Shopify's 86% year-over-year revenue growth in the fourth quarter has created high expectations for the company's first quarter. The following chart shows three years of quarterly revenue for the two reporting categories.
- Subscription solutions: Revenue from monthly subscription fees that merchants pay to be on the Shopify platform.
- Merchant solutions: Revenue from a small portion of each sale merchants make.
There are five areas where the company needs to succeed so that it can continue to drive revenue growth and eventually profitability. Read on for the five questions I'll be watching for Shopify management to answer when the company reports earnings.
1. Is Shopify continuing to attract new merchants?
Shopify wouldn't exist without the owners of small and medium-sized businesses who want to take advantage of the power of e-commerce to sell products online. Shopify has come a long way from when founder Tobi Lutke opened the first e-commerce business on the Shopify platform to sell snowboards in 2004. Shopify reported having 377,500 merchants on the platform as of the end of 2016, up from 80,000 three years prior.
While year-over-year percentage growth has been decreasing, the number of merchants being added is still significant. Last year, Shopify added an average of 33,625 merchants each quarter. I'll be watching to see if Shopify can beat this number in Q1. But just adding merchants won't ensure long-term growth for the company: Shopify wants these merchants to successfully grow their online businesses, too.
2. Are merchants selling more?
If Shopify's merchants are selling more product over time, that's proof that the platform is an effective tool. Every quarter, Shopify reports gross merchandise volume, which is the total dollar value of orders processed on the Shopify platform, and investors can easily figure out a per-merchant value, the red line in the chart below.
Shopify's merchants sold an average of $14,570 worth of merchandise last quarter, a 26% increase from the previous year. I'll be watching to see if this trend continues.
Once entrepreneurs are able to grow their online business with an entry-level subscription plan, Shopify provides a more comprehensive plan for the growing business at an additional cost.
3. Are merchants paying more to use the platform?
Shopify has monthly pricing plans ranging from Shopify Lite at $9 a month to Shopify Advanced at $299 a month, and for corporate and large businesses, there's Shopify Plus at $2,000 a month. The company reports monthly recurring revenue (MRR), which is found by multiplying the number of merchants by the average monthly subscription fee.
MRR has been growing, but monthly subscription revenue per merchant (identified in the preceding chart as MRR/merchant) has been relatively flat. While I would expect Shopify to be able to grow this number over time, the addition of new users with less expensive plans is offsetting the merchants who are moving to higher-priced plans. When merchants are paying more per month in subscriptions, Shopify can have more money drop to the bottom line of the income statement. That's a number I'll watch closely for trends up or down.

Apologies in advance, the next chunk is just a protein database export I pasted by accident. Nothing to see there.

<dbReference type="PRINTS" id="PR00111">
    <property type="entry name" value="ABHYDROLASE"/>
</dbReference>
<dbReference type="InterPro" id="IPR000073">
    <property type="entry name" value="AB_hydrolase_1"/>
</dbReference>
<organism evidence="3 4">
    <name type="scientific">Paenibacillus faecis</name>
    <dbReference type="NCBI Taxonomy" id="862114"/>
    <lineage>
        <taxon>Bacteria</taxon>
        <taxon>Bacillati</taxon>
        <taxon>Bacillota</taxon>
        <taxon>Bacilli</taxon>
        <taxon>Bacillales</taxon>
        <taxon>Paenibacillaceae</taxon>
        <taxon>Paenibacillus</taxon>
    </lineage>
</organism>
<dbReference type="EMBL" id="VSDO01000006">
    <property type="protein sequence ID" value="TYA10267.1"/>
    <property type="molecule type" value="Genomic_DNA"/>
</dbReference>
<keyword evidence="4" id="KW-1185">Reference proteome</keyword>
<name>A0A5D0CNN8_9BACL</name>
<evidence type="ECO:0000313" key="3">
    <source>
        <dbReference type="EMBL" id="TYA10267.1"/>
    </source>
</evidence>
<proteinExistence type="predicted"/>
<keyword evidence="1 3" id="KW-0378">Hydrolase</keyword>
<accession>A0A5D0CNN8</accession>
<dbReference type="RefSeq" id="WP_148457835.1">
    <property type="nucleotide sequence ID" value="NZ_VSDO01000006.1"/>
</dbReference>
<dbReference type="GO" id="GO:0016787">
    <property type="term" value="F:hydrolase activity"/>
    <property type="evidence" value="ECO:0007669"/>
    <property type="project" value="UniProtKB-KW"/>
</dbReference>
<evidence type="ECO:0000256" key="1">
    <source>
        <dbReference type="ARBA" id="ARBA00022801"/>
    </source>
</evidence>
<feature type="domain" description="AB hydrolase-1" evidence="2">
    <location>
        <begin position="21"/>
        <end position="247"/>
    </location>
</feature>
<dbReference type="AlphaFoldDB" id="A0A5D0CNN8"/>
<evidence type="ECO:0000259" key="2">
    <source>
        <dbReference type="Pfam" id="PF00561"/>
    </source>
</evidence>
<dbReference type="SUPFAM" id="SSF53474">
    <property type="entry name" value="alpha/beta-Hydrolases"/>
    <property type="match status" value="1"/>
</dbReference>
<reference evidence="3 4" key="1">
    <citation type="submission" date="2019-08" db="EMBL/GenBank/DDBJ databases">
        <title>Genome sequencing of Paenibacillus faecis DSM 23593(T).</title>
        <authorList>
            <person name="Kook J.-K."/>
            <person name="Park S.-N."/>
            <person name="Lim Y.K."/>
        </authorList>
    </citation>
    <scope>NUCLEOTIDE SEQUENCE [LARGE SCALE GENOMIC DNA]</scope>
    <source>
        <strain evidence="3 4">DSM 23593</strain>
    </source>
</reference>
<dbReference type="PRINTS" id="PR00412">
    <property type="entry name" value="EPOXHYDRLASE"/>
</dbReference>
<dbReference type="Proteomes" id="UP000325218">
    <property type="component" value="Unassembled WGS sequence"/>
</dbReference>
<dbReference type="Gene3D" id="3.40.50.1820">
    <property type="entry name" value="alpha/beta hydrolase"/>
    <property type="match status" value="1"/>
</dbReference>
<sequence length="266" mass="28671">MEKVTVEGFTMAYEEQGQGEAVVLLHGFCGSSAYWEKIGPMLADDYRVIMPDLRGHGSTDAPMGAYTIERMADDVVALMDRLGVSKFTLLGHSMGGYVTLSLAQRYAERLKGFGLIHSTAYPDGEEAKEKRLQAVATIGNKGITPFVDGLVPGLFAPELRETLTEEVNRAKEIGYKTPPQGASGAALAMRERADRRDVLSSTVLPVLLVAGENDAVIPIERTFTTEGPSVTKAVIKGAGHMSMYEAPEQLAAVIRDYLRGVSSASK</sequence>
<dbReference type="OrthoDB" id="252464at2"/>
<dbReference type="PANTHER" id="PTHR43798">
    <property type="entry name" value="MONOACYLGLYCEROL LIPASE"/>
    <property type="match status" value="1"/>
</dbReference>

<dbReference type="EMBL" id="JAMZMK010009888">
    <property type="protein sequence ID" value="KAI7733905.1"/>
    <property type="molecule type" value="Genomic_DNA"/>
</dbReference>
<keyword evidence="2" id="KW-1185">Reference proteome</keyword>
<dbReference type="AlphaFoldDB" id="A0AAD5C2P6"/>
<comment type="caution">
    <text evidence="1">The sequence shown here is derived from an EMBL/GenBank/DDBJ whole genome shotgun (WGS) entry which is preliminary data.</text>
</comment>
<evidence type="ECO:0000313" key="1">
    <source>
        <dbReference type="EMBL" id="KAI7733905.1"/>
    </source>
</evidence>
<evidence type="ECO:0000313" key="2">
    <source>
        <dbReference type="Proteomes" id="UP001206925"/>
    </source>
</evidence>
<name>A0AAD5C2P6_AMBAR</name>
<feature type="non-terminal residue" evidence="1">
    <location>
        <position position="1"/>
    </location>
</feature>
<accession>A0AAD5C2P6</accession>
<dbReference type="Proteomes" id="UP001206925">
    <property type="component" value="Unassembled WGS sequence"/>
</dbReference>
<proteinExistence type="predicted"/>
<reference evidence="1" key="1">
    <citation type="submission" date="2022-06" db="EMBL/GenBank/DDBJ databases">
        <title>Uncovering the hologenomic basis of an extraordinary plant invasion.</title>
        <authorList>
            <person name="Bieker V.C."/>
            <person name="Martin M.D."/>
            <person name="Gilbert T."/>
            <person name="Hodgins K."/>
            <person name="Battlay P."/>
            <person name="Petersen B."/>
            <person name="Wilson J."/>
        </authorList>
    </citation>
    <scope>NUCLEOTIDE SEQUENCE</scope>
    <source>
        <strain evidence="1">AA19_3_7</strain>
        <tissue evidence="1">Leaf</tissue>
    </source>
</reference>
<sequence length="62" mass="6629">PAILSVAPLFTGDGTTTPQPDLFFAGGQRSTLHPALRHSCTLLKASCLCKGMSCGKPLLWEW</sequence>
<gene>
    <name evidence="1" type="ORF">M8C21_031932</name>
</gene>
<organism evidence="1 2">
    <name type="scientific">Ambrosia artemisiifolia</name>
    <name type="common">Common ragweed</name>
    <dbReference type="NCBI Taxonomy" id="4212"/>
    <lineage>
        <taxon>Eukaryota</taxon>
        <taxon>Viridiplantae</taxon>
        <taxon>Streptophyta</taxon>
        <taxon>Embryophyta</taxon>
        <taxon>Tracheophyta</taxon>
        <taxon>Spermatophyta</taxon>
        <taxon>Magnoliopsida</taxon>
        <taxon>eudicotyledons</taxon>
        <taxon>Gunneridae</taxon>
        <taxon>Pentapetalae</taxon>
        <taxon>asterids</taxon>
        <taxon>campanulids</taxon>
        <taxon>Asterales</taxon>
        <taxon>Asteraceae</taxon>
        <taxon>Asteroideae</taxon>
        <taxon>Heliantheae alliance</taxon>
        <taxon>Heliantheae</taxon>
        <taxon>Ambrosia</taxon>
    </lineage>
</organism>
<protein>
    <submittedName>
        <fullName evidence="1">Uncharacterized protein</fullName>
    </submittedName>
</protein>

As more merchants come on to the Shopify platform, the company can scale costs, and investors should expect the company at some point to become profitable.
4. Is Shopify still on track to be non-GAAP profitable in Q4 2017?
Shopify has laid out a plan to become profitable on an adjusted basis by the fourth quarter of this year and reconfirmed that timing in the last quarterly earnings call. I'll be listening to the Q1 conference call to hear if Shopify executives reconfirm that they're on track to meet this goal. As I wrote about in this article, the underlying business categories (subscription solutions and merchant solutions) are stable and have healthy, predictable gross margins. Since these segments produce reliable margins, it should be easy for management to set spending targets that will ensure the company meets the Q4 goal.
If management indicates a status other than "on track," I'll be concerned about their ability to manage costs or to live up to their commitments, neither of which would be a good thing.
5. Is Shopify continuing to invest?
Last quarter, Shopify talked about accomplishments in 2016 that made the platform more robust, including launching Shopify Capital cash advances and Apple Pay availability, adding Canada Post as a shipping partner, adding Shopify payments in additional countries, and integrating with Amazon.com. Lutke said the company has ambitious goals for the year ahead:
Our to-do list for 2017 is even longer than that. Luckily, they have twice as many people working on the platform as we had last year. So expect great new releases of ours all across the year, which will help make merchants more successful, which is really what this company is all about.
I'll be looking for management to discuss its progress on making improvements to its platform.
Shopify has set high expectations for investors by attracting merchants, declaring a path to profitability, investing heavily in growth, and achieving high revenue growth. I'll be watching to see whether Shopify can deliver on the fundamentals that have gotten the company to where it is today.